Therefore, it was expected that nanomaterials would be reported in the dossiers as any other substance or form together with their hazardous properties and the appropriate risk management measures. Registrants and notifiers were encouraged to make explicit in their dossiers if they believed their substance was a nanomaterial or a nanoform of a substance.
Retrieving information from ECHA databases
The databases holding the REACH registrations and C&L notifications were screened at the end of June 2011 for retrieving information on nanomaterials. The screening strategy included retrieving those registrations and notifications that had reported "nanomaterial" as the form of the substance in the appropriate fields of the dossier, as well as those that contained the word "nano" in any part of the dossier. The retrieved dossiers were further assessed to verify whether they were likely to contain relevant information on nanomaterials.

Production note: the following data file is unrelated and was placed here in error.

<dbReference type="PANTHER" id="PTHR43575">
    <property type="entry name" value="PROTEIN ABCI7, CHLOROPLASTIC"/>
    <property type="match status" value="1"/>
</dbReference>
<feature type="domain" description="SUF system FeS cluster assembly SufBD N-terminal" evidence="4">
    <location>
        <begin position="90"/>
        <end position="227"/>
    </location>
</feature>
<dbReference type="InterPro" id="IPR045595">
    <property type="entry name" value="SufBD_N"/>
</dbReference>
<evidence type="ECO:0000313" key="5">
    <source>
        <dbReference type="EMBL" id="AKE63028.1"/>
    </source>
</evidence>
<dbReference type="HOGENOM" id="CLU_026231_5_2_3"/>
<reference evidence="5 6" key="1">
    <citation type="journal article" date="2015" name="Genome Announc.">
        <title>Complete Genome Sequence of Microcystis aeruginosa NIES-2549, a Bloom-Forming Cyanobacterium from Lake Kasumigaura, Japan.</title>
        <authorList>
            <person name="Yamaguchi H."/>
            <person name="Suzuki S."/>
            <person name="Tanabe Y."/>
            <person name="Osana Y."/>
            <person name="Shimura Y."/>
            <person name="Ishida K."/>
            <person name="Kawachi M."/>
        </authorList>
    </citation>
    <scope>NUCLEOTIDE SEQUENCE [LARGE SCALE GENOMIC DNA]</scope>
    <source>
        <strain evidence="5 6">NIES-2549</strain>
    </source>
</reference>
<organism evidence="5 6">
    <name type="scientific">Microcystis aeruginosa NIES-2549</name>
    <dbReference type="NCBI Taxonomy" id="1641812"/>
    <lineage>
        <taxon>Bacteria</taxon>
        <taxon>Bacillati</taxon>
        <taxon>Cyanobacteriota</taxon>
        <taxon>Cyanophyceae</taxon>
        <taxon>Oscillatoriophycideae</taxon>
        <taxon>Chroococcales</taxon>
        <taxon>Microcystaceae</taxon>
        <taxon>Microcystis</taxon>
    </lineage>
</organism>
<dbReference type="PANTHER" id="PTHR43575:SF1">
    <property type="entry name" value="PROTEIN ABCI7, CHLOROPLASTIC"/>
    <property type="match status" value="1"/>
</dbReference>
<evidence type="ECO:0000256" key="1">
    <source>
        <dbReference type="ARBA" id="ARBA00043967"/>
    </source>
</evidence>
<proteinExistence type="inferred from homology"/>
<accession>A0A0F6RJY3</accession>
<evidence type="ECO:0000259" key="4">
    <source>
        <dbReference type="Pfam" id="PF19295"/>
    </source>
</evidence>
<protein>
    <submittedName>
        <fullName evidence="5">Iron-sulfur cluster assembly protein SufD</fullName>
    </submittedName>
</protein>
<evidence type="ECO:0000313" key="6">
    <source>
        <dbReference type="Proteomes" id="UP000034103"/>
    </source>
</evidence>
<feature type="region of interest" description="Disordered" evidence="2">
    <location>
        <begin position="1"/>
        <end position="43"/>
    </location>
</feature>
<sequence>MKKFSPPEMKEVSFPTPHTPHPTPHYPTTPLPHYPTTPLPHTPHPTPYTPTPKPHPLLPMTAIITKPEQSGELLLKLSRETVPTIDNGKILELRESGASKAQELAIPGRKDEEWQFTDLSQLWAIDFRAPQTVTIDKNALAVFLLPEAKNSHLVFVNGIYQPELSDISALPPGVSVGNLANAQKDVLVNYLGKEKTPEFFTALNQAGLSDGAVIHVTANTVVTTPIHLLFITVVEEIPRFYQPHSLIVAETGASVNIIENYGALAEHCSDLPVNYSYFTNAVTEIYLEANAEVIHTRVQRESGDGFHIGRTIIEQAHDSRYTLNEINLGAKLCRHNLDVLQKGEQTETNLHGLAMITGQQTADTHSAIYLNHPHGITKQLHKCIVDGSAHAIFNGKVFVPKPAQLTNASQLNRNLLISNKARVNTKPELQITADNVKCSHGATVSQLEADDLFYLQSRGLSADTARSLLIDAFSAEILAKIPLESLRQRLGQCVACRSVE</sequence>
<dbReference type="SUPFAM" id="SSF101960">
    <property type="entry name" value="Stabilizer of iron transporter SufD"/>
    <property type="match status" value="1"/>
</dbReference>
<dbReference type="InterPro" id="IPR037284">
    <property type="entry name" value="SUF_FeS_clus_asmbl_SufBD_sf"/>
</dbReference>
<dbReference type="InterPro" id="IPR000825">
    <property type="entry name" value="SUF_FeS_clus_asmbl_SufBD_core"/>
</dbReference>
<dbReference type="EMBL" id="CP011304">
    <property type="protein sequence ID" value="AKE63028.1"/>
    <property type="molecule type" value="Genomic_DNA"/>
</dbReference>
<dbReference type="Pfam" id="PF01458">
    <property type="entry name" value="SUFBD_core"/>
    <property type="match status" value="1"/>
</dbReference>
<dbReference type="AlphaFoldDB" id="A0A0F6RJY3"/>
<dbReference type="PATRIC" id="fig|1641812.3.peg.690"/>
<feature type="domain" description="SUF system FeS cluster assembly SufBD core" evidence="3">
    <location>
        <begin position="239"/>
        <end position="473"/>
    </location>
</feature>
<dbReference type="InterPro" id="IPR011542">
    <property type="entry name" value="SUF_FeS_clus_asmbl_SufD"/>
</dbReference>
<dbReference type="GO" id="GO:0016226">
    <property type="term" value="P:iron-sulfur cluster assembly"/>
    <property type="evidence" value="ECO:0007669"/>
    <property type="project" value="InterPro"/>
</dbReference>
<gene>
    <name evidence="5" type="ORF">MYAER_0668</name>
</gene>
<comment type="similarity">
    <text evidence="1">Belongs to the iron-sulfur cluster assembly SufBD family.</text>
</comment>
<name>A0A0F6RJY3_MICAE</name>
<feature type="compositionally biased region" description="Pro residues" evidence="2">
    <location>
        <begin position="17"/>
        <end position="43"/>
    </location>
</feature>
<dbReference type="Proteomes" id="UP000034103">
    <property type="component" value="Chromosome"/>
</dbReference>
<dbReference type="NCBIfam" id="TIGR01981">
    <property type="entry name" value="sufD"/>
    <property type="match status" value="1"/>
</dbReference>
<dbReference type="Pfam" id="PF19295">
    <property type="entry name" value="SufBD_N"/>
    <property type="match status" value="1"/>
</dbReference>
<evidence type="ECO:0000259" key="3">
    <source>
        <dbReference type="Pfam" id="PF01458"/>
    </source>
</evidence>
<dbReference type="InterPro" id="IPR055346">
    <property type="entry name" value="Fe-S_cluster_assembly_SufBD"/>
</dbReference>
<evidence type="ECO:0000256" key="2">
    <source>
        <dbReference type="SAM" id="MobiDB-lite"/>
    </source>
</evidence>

The term "nano" was chosen as the search criterion because without a definition for nanomaterial in REACH or CLP, information on particle size could not be used as a clear-cut criterion. The use of "nano" by a registrant or a notifier in a relevant context was considered to be an indication that the dossier may include nanomaterials or nanoforms within the scope of the substance.
Conclusions of the analysis
The screening retrieved dossiers for 78 registered substances which contained some information on nanomaterials. Of these, five substances clearly included nanoforms within the scope of the substance. For most of the dossiers, however, "nano" was found in the context of read-across from studies carried out on nanomaterials, but the company did not specify whether the registered substance included nanoforms or not. The C&L database search yielded 18 notifications with nanomaterial selected as the form of the notified substance. One substance was common to both lists.